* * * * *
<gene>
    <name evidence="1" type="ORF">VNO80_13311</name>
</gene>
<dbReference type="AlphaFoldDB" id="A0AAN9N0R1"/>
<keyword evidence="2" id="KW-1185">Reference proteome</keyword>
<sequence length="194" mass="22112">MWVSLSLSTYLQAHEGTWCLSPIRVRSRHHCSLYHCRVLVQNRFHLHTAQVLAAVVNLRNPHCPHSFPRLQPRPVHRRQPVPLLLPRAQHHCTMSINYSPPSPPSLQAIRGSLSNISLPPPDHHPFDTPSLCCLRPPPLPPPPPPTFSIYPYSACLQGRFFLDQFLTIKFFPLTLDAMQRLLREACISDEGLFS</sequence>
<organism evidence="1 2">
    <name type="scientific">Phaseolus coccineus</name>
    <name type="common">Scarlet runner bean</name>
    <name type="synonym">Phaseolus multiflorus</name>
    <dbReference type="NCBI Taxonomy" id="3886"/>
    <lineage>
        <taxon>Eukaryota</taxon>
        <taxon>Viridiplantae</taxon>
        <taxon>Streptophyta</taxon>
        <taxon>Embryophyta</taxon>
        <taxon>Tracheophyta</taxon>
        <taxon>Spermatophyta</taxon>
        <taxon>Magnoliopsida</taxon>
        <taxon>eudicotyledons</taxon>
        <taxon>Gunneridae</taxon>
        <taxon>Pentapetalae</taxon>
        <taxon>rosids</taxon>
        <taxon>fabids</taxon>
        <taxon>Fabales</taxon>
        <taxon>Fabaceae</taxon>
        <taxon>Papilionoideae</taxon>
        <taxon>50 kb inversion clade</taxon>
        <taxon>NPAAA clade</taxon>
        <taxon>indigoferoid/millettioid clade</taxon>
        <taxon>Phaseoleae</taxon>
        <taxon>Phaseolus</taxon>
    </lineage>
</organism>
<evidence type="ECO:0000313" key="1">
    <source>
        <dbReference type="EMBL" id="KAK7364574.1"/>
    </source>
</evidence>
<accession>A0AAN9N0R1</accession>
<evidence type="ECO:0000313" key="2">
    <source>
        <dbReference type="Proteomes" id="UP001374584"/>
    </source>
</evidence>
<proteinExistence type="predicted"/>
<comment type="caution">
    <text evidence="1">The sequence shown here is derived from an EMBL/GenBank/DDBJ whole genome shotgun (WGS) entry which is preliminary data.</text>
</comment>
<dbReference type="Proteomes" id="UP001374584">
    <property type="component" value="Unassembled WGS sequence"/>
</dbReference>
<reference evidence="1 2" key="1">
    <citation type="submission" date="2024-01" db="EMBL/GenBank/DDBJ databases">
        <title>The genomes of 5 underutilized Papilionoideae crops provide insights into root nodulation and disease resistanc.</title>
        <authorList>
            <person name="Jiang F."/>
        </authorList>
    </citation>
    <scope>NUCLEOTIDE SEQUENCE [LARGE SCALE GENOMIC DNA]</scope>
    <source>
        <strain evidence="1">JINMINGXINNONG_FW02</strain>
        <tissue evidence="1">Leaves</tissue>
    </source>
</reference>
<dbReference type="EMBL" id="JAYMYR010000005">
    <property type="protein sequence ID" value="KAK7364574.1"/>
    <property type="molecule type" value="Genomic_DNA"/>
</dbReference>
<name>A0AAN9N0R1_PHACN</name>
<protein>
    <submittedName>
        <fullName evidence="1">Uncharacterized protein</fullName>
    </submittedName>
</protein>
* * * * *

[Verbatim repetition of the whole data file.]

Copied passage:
<gene>
    <name evidence="1" type="ORF">VNO80_13311</name>
</gene>
<dbReference type="AlphaFoldDB" id="A0AAN9N0R1"/>
<keyword evidence="2" id="KW-1185">Reference proteome</keyword>
<sequence length="194" mass="22112">MWVSLSLSTYLQAHEGTWCLSPIRVRSRHHCSLYHCRVLVQNRFHLHTAQVLAAVVNLRNPHCPHSFPRLQPRPVHRRQPVPLLLPRAQHHCTMSINYSPPSPPSLQAIRGSLSNISLPPPDHHPFDTPSLCCLRPPPLPPPPPPTFSIYPYSACLQGRFFLDQFLTIKFFPLTLDAMQRLLREACISDEGLFS</sequence>
<organism evidence="1 2">
    <name type="scientific">Phaseolus coccineus</name>
    <name type="common">Scarlet runner bean</name>
    <name type="synonym">Phaseolus multiflorus</name>
    <dbReference type="NCBI Taxonomy" id="3886"/>
    <lineage>
        <taxon>Eukaryota</taxon>
        <taxon>Viridiplantae</taxon>
        <taxon>Streptophyta</taxon>
        <taxon>Embryophyta</taxon>
        <taxon>Tracheophyta</taxon>
        <taxon>Spermatophyta</taxon>
        <taxon>Magnoliopsida</taxon>
        <taxon>eudicotyledons</taxon>
        <taxon>Gunneridae</taxon>
        <taxon>Pentapetalae</taxon>
        <taxon>rosids</taxon>
        <taxon>fabids</taxon>
        <taxon>Fabales</taxon>
        <taxon>Fabaceae</taxon>
        <taxon>Papilionoideae</taxon>
        <taxon>50 kb inversion clade</taxon>
        <taxon>NPAAA clade</taxon>
        <taxon>indigoferoid/millettioid clade</taxon>
        <taxon>Phaseoleae</taxon>
        <taxon>Phaseolus</taxon>
    </lineage>
</organism>
<evidence type="ECO:0000313" key="1">
    <source>
        <dbReference type="EMBL" id="KAK7364574.1"/>
    </source>
</evidence>
<accession>A0AAN9N0R1</accession>
<evidence type="ECO:0000313" key="2">
    <source>
        <dbReference type="Proteomes" id="UP001374584"/>
    </source>
</evidence>
<proteinExistence type="predicted"/>
<comment type="caution">
    <text evidence="1">The sequence shown here is derived from an EMBL/GenBank/DDBJ whole genome shotgun (WGS) entry which is preliminary data.</text>
</comment>
<dbReference type="Proteomes" id="UP001374584">
    <property type="component" value="Unassembled WGS sequence"/>
</dbReference>
<reference evidence="1 2" key="1">
    <citation type="submission" date="2024-01" db="EMBL/GenBank/DDBJ databases">
        <title>The genomes of 5 underutilized Papilionoideae crops provide insights into root nodulation and disease resistanc.</title>
        <authorList>
            <person name="Jiang F."/>
        </authorList>
    </citation>
    <scope>NUCLEOTIDE SEQUENCE [LARGE SCALE GENOMIC DNA]</scope>
    <source>
        <strain evidence="1">JINMINGXINNONG_FW02</strain>
        <tissue evidence="1">Leaves</tissue>
    </source>
</reference>
<dbReference type="EMBL" id="JAYMYR010000005">
    <property type="protein sequence ID" value="KAK7364574.1"/>
    <property type="molecule type" value="Genomic_DNA"/>
</dbReference>
<name>A0AAN9N0R1_PHACN</name>
<protein>
    <submittedName>
        <fullName evidence="1">Uncharacterized protein</fullName>
    </submittedName>
</protein>